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Non-Communicable Diseases, Risk Factors and Solution

By Hameed Oyegbade
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Since death is inevitable and every soul will taste it, there is no need to fear or worry about it but we must be concerned about circumstances causing or leading to untimely and avoidable deaths particularly among young persons.

It can be very painful facing the reality of the death of loved ones in their prime age especially when some of them even left parents behind. Experts believe that certain factors are responsible for untimely and avoidable death and that such could be prevented.

Aside accidents, Non-Communicable Diseases (NCD) have been identified as the leading cause of death and disability worldwide. According to Dr. Adeniyi Samuel Oginni, a Public Health Physician, 39.5 million people die from Non-Communicable Diseases (NCDs) every year. Oginni who is the Executive Secretary of Osun Health Insurance Agency said death due to NCDs constitutes 65% of global deaths. In his presentation at the Osun State House of Assembly, last week, Oginni said 38.9 percent people die in their prime age as a result NCDs. He said NCDs are leading cause of morbidity and mortality in persons below 70 years.

He explained that cardiovascular diseases, hypertension, cancer, diabetes mellitus, chronic respiratory diseases, sickle cell disease; mental disorders are major NCDs in Nigeria. He identified smoking of tobacco, harmful alcohol intake, physical inactivity and unhealthy diet as major NCDs risk factors. Oginni said “Low and Middle-income countries bear 80% of the burden of premature deaths with most deaths occurring in the 40s and 50s age bracket. Most of these premature deaths are preventable through strengthened and responsive health systems, and public policies in sectors outside health."

Now, It’s good that we know that most of the premature deaths are preventable and we can begin to tackle the problem and promote healthy living. That was why the 2019 Global Week for Action on Non-Communicable Diseases was marked last week with focus on ensuring healthy lives for all by dealing with NCDs in line with the Universal Health Coverage target of SDG goal 3.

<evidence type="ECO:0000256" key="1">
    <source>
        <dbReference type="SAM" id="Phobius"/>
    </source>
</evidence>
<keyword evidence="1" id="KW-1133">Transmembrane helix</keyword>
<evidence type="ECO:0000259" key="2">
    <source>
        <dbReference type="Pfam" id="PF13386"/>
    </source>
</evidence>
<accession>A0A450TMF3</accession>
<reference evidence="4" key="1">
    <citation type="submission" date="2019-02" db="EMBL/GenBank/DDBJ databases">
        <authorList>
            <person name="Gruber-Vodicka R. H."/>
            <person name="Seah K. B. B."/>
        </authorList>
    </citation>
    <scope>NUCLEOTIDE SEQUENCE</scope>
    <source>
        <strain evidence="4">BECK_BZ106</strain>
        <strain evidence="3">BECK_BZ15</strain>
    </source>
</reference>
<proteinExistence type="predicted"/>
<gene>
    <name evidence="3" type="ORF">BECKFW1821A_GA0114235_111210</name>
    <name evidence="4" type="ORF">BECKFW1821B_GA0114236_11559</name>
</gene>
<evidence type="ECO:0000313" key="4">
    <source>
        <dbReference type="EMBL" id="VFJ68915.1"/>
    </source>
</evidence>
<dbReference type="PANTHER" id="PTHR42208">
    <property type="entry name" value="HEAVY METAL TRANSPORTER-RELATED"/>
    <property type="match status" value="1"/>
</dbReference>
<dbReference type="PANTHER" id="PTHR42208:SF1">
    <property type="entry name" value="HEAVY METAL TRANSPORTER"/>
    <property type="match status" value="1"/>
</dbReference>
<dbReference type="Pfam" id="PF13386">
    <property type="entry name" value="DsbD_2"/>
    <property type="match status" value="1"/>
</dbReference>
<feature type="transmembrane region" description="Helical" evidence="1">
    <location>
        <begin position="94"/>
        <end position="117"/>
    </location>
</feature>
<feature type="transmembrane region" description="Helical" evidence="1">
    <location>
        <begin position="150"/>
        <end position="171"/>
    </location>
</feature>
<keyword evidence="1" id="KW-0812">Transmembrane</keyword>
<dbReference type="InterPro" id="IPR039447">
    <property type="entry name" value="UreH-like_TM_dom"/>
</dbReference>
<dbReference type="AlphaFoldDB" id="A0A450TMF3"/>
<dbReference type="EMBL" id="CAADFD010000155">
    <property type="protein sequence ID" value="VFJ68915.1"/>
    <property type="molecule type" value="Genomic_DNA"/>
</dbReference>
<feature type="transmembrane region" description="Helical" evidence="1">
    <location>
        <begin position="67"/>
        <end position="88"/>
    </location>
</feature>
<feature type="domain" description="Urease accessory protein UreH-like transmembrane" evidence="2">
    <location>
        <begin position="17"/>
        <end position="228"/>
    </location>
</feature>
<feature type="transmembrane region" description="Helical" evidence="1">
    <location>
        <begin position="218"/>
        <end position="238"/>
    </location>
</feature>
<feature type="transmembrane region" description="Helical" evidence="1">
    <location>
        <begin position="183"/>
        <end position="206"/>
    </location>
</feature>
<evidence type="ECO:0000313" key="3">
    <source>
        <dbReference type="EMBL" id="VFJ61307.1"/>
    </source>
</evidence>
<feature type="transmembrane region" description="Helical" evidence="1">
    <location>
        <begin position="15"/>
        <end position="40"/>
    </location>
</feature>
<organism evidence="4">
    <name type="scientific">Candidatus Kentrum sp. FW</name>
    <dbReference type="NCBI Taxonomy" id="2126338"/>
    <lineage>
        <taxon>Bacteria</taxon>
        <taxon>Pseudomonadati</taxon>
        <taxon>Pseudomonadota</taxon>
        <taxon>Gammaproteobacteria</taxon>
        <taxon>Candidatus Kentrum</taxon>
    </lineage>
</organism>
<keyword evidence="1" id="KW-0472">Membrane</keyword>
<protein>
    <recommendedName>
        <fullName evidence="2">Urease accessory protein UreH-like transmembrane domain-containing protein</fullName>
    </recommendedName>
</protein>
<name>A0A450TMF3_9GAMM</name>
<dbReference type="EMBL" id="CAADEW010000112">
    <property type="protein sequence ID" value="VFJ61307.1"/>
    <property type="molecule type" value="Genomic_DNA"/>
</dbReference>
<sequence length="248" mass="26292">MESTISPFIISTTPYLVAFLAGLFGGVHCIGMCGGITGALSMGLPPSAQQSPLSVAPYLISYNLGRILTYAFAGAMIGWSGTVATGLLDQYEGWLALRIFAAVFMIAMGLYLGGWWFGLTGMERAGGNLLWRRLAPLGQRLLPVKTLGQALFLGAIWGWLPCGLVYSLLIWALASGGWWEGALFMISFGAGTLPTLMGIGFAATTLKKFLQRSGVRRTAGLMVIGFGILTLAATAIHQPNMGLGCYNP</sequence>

The major NCDs in Nigeria include cardiovascular diseases which come with hypertension, coronary heart diseases and stroke, Cancer, Diabetes mellitus, Chronic respiratory diseases (e.g. COPD, asthma), sickle cell disease; mental, neurological and substance use disorders; violence and road traffic injuries; and oral health disorders. The major NCDs risk factors or causes include tobacco use -smoking, harmful alcohol intake, physical inactivity, unhealthy diet, environmental pollutants and also the climate change as globalization and industrialization have adjusted the ecosystem with unhealthy lifestyle patterns.

Up till 2015, no more than about 2-3 per cent of all Official Development Assistance (ODA) for health was actually targeted at NCDs but surprisingly, NCDs were not addressed in the Millennium Development Goals (MDGs). Meanwhile, the 2030 Agenda for Sustainable Development adopted at the United Nations Summit on Sustainable Development in September 2015, recognises NCDs as a major challenge for sustainable development. It is imperative that momentum be built to make increase funding available to countries which are going to be most affected in the next 10-20 years from the growing NCD burden.

At individual level, Nigerians must imbibe healthy lifestyle as panacea to NCDs so as to reduce preventable deaths which is rampant among the middle age in the country. Collectively, we must embark on Necessary advocacy, galvanise broader health and developmental agenda, push for enhanced good governance that would integrate the prevention and control of non-communicable diseases into the nation’s health-planning processes and development plans so as to strengthen national non-communicable diseases programmes. These are some of the ways to address the scourge of NCDs in Nigeria. We desire a world where everyone has the opportunity for a healthy life, free from preventable suffering; stigma, disability and death caused by NCDs. We must unite to stimulate collaborative advocacy, action and accountability for NCD prevention and control in Nigeria.